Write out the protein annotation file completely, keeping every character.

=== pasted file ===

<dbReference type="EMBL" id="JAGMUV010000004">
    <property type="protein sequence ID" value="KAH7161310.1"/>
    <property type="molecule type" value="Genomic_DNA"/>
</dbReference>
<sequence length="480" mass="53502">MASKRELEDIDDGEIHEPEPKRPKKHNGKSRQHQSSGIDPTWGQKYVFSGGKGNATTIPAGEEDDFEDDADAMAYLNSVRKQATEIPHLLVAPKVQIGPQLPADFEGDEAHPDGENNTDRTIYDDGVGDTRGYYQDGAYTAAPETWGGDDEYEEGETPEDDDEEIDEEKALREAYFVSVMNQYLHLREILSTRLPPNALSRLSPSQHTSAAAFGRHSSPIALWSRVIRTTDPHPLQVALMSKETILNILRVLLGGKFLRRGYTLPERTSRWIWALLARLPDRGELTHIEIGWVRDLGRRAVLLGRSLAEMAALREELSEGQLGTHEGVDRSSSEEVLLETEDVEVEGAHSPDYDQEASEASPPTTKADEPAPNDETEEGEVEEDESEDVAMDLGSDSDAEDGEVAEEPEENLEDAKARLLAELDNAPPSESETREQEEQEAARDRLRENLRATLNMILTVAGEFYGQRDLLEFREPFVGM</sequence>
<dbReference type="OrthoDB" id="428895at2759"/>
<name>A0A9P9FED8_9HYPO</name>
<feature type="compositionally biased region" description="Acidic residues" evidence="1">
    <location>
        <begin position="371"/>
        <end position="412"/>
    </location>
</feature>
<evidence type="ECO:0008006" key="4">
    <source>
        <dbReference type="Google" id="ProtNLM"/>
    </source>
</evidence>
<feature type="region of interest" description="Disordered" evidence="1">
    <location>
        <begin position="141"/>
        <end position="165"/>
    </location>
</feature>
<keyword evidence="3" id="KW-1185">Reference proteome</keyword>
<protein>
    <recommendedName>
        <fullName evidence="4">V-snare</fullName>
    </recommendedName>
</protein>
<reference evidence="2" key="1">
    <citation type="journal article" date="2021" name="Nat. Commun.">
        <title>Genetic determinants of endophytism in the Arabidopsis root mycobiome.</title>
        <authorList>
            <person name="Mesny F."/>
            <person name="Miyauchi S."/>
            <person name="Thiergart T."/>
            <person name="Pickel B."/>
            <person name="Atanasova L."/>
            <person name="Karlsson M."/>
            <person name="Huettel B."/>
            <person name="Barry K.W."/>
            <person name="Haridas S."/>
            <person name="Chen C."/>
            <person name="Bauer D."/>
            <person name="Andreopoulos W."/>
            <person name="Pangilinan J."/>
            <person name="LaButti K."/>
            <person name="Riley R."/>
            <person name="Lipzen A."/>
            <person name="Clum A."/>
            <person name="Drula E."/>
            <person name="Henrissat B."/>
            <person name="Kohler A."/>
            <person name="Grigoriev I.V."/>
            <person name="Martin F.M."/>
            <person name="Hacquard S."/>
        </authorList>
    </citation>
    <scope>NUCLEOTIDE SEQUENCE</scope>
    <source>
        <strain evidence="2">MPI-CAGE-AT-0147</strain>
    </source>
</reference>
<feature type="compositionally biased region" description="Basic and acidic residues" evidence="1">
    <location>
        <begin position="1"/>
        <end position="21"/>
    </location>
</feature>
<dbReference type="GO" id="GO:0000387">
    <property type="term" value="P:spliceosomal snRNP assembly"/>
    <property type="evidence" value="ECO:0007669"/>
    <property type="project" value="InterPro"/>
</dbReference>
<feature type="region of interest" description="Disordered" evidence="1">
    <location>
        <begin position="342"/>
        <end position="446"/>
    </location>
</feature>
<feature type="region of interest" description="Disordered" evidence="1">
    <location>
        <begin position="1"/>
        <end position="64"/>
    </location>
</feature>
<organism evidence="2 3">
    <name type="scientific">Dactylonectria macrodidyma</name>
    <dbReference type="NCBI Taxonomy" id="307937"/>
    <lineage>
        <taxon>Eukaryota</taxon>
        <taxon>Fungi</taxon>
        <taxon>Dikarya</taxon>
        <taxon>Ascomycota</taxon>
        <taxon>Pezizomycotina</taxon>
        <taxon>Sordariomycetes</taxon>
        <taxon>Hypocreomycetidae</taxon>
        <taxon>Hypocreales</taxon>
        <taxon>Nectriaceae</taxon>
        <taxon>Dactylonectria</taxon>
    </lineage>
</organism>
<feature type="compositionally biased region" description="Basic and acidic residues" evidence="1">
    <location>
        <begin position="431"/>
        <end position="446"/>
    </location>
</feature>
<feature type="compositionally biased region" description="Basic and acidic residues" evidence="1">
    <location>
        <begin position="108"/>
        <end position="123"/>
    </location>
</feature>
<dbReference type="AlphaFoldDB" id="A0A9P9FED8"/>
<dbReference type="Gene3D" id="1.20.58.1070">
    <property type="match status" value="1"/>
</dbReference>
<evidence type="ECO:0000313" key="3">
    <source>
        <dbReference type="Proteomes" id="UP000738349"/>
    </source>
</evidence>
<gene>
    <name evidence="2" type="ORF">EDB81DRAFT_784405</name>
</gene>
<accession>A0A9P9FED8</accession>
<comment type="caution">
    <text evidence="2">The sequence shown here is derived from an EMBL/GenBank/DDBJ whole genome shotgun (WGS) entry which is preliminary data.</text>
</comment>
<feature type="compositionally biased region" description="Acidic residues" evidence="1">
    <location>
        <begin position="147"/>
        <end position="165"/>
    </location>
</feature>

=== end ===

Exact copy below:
<dbReference type="EMBL" id="JAGMUV010000004">
    <property type="protein sequence ID" value="KAH7161310.1"/>
    <property type="molecule type" value="Genomic_DNA"/>
</dbReference>
<sequence length="480" mass="53502">MASKRELEDIDDGEIHEPEPKRPKKHNGKSRQHQSSGIDPTWGQKYVFSGGKGNATTIPAGEEDDFEDDADAMAYLNSVRKQATEIPHLLVAPKVQIGPQLPADFEGDEAHPDGENNTDRTIYDDGVGDTRGYYQDGAYTAAPETWGGDDEYEEGETPEDDDEEIDEEKALREAYFVSVMNQYLHLREILSTRLPPNALSRLSPSQHTSAAAFGRHSSPIALWSRVIRTTDPHPLQVALMSKETILNILRVLLGGKFLRRGYTLPERTSRWIWALLARLPDRGELTHIEIGWVRDLGRRAVLLGRSLAEMAALREELSEGQLGTHEGVDRSSSEEVLLETEDVEVEGAHSPDYDQEASEASPPTTKADEPAPNDETEEGEVEEDESEDVAMDLGSDSDAEDGEVAEEPEENLEDAKARLLAELDNAPPSESETREQEEQEAARDRLRENLRATLNMILTVAGEFYGQRDLLEFREPFVGM</sequence>
<dbReference type="OrthoDB" id="428895at2759"/>
<name>A0A9P9FED8_9HYPO</name>
<feature type="compositionally biased region" description="Acidic residues" evidence="1">
    <location>
        <begin position="371"/>
        <end position="412"/>
    </location>
</feature>
<evidence type="ECO:0008006" key="4">
    <source>
        <dbReference type="Google" id="ProtNLM"/>
    </source>
</evidence>
<feature type="region of interest" description="Disordered" evidence="1">
    <location>
        <begin position="141"/>
        <end position="165"/>
    </location>
</feature>
<keyword evidence="3" id="KW-1185">Reference proteome</keyword>
<protein>
    <recommendedName>
        <fullName evidence="4">V-snare</fullName>
    </recommendedName>
</protein>
<reference evidence="2" key="1">
    <citation type="journal article" date="2021" name="Nat. Commun.">
        <title>Genetic determinants of endophytism in the Arabidopsis root mycobiome.</title>
        <authorList>
            <person name="Mesny F."/>
            <person name="Miyauchi S."/>
            <person name="Thiergart T."/>
            <person name="Pickel B."/>
            <person name="Atanasova L."/>
            <person name="Karlsson M."/>
            <person name="Huettel B."/>
            <person name="Barry K.W."/>
            <person name="Haridas S."/>
            <person name="Chen C."/>
            <person name="Bauer D."/>
            <person name="Andreopoulos W."/>
            <person name="Pangilinan J."/>
            <person name="LaButti K."/>
            <person name="Riley R."/>
            <person name="Lipzen A."/>
            <person name="Clum A."/>
            <person name="Drula E."/>
            <person name="Henrissat B."/>
            <person name="Kohler A."/>
            <person name="Grigoriev I.V."/>
            <person name="Martin F.M."/>
            <person name="Hacquard S."/>
        </authorList>
    </citation>
    <scope>NUCLEOTIDE SEQUENCE</scope>
    <source>
        <strain evidence="2">MPI-CAGE-AT-0147</strain>
    </source>
</reference>
<feature type="compositionally biased region" description="Basic and acidic residues" evidence="1">
    <location>
        <begin position="1"/>
        <end position="21"/>
    </location>
</feature>
<dbReference type="GO" id="GO:0000387">
    <property type="term" value="P:spliceosomal snRNP assembly"/>
    <property type="evidence" value="ECO:0007669"/>
    <property type="project" value="InterPro"/>
</dbReference>
<feature type="region of interest" description="Disordered" evidence="1">
    <location>
        <begin position="342"/>
        <end position="446"/>
    </location>
</feature>
<feature type="region of interest" description="Disordered" evidence="1">
    <location>
        <begin position="1"/>
        <end position="64"/>
    </location>
</feature>
<organism evidence="2 3">
    <name type="scientific">Dactylonectria macrodidyma</name>
    <dbReference type="NCBI Taxonomy" id="307937"/>
    <lineage>
        <taxon>Eukaryota</taxon>
        <taxon>Fungi</taxon>
        <taxon>Dikarya</taxon>
        <taxon>Ascomycota</taxon>
        <taxon>Pezizomycotina</taxon>
        <taxon>Sordariomycetes</taxon>
        <taxon>Hypocreomycetidae</taxon>
        <taxon>Hypocreales</taxon>
        <taxon>Nectriaceae</taxon>
        <taxon>Dactylonectria</taxon>
    </lineage>
</organism>
<feature type="compositionally biased region" description="Basic and acidic residues" evidence="1">
    <location>
        <begin position="431"/>
        <end position="446"/>
    </location>
</feature>
<feature type="compositionally biased region" description="Basic and acidic residues" evidence="1">
    <location>
        <begin position="108"/>
        <end position="123"/>
    </location>
</feature>
<dbReference type="AlphaFoldDB" id="A0A9P9FED8"/>
<dbReference type="Gene3D" id="1.20.58.1070">
    <property type="match status" value="1"/>
</dbReference>
<evidence type="ECO:0000313" key="3">
    <source>
        <dbReference type="Proteomes" id="UP000738349"/>
    </source>
</evidence>
<gene>
    <name evidence="2" type="ORF">EDB81DRAFT_784405</name>
</gene>
<accession>A0A9P9FED8</accession>
<comment type="caution">
    <text evidence="2">The sequence shown here is derived from an EMBL/GenBank/DDBJ whole genome shotgun (WGS) entry which is preliminary data.</text>
</comment>
<feature type="compositionally biased region" description="Acidic residues" evidence="1">
    <location>
        <begin position="147"/>
        <end position="165"/>
    </location>
</feature>